The results likely surprise many corporate human resource professionals. “Companies often scan a job applicant’s Facebook profile to see whether there is evidence of drug or alcohol use, believing that such behavior means the applicant is not conscientious or responsible and self-disciplined,” says psychology professor Lori Foster Thompson.
But there’s no significant correlation between conscientiousness and an individual’s willingness to post content on Facebook about alcohol or drug use, she says. Companies that are looking for extroverts — such as those hiring in sales or marketing — may be doing themselves a great disservice. The findings were published online in Cyberpsychology, Behavior and Social Networking. Co-authors were faculty member Adam Meade and doctoral student Will Stoughton.
Life is Possible; Barely
Life as we know it is based upon the elements of carbon and oxygen. Now a team of physicists, including one from NC State, is looking at the conditions necessary to the formation of those two elements in the universe. They’ve found that when it comes to supporting life, the universe leaves very little margin for error.
Carbon and oxygen are produced when helium burns inside of giant red stars. The key to carbon formation is an excited state of carbon-12 known as the Hoyle state. Oxygen is produced by the combination of another alpha particle and carbon.
NC State physicist Dean Lee and German colleagues had previously confirmed the existence and structure of the Hoyle state with a numerical lattice that allowed the researchers to simulate how protons and neutrons interact. These protons and neutrons are made up of elementary particles called quarks. The light quark mass is one of the fundamental parameters of nature, and this mass affects particles’ energies.
In new lattice calculations done at the Juelich Supercomputer Centre, the physicists found that just a slight variation in the light quark mass will change the energy of the Hoyle state, and this in turn would affect the production of carbon and oxygen in such a way that life as we know it wouldn’t exist.
Published in Physical Review Letters, the work was supported by the U.S. Department of Energy, the European Union HadronPhysics3 Project, the European Research Council and several German funding agencies.
Look and Learn
By tracking facial expressions, researchers at NC State assess the emotions of students engaged in interactive online learning — and predict the effectiveness of online tutoring sessions.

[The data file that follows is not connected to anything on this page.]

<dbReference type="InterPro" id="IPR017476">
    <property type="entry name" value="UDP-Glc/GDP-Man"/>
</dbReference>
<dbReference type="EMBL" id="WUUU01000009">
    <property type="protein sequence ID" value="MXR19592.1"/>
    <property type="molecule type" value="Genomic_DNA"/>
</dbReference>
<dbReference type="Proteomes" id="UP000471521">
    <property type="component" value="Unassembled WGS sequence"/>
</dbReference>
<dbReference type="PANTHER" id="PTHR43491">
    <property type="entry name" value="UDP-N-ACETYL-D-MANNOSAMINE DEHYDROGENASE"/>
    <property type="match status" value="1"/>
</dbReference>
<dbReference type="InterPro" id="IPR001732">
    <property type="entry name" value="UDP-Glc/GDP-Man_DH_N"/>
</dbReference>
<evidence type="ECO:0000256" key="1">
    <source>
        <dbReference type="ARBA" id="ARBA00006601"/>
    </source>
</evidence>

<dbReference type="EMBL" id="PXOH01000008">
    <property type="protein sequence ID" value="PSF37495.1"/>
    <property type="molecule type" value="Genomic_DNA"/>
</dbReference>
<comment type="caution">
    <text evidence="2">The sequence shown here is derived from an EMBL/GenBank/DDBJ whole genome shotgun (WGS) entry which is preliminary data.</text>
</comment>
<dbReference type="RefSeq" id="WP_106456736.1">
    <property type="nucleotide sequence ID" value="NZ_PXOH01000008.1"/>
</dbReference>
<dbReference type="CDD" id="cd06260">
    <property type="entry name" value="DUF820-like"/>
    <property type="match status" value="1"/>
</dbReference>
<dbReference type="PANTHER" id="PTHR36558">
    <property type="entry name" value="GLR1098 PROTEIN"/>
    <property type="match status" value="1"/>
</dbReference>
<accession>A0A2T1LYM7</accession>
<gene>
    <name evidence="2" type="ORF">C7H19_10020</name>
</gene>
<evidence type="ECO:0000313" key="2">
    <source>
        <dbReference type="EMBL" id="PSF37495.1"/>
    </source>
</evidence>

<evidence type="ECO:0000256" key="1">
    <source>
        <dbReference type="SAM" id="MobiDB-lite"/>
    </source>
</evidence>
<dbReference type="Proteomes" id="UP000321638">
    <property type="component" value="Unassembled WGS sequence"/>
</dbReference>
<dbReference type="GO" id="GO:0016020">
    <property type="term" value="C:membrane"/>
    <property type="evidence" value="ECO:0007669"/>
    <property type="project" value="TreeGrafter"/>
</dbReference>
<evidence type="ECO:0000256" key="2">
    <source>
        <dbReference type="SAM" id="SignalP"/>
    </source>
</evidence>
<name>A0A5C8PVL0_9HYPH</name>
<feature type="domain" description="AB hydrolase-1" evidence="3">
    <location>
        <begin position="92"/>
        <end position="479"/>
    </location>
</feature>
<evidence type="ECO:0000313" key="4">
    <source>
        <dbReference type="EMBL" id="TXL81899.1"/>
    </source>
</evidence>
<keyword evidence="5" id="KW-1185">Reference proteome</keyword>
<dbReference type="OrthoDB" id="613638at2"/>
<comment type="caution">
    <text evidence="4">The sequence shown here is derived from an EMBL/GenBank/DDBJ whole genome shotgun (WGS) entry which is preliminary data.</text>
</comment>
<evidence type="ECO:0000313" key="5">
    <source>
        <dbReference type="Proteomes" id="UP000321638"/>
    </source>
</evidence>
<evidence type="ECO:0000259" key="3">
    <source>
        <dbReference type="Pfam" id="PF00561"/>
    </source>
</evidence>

The research is part of larger efforts to develop artificial intelligence software, says computer scientist Kristy Boyer. “The program, JavaTutor, will not only respond to what a student knows, but to each student’s feelings of frustration or engagement. This is important because research shows that student emotion plays an important role in the learning process.”
Researchers used the automated Computer Expression Recognition Toolbox, or CERT, to evaluate the facial expressions of 65 college students engaged in one-on-one online tutoring sessions. CERT was able to identify facial movements associated with learning-centered emotions, such as frustration or concentration. The automated program’s findings were consistent with expert human assessments more than 85 percent of the time. The researchers used observational data from CERT along with student self-assessments and test results to develop models that could predict how effective a tutorial session was, based on facial expressions.
The team includes Ph.D. student Joseph Grafsgaard; undergraduate student Joseph Wiggins; Eric Wiebe, professor of science, technology, engineering and math education; and James Lester, professor of computer science. The National Science Foundation supported the research.
Cannibalistic Tadpoles Offer Evolution Insight
A carnivorous, cannibalistic tadpole may play a role in understanding the evolution and development of digestive organs and lead to better diagnosis and prevention of intestinal birth defects, according to new research at NC State.
Developmental biologist Nanette Nascone-Yoder, graduate student Stephanie Bloom and postdoc Cris Ledon-Rettig looked at two frog species that differ in diet and last shared a common ancestor about 110 million years ago. One is an aggressive species of frog that is carnivorous — and cannibalistic — in the tadpole stage.
The team exposed frog embryos to molecules that changed their gut development, prompting the carnivore frogs’ systems to function more like their non-carnivore cousins and vice-versa.
“Understanding how and why the gut develops different shapes to adapt to different diets and environments during evolution gives us insight into what types of processes can be altered in the context of human birth defects, another scenario in which the gut also changes its shape and function,” Nascone-Yoder says.
The findings appear in Evolution and Development. James Hanken, Carlos Infante and Anne Everly from the Harvard Museum of Comparative Zoology contributed to the work. The research was funded in part by the National Science Foundation.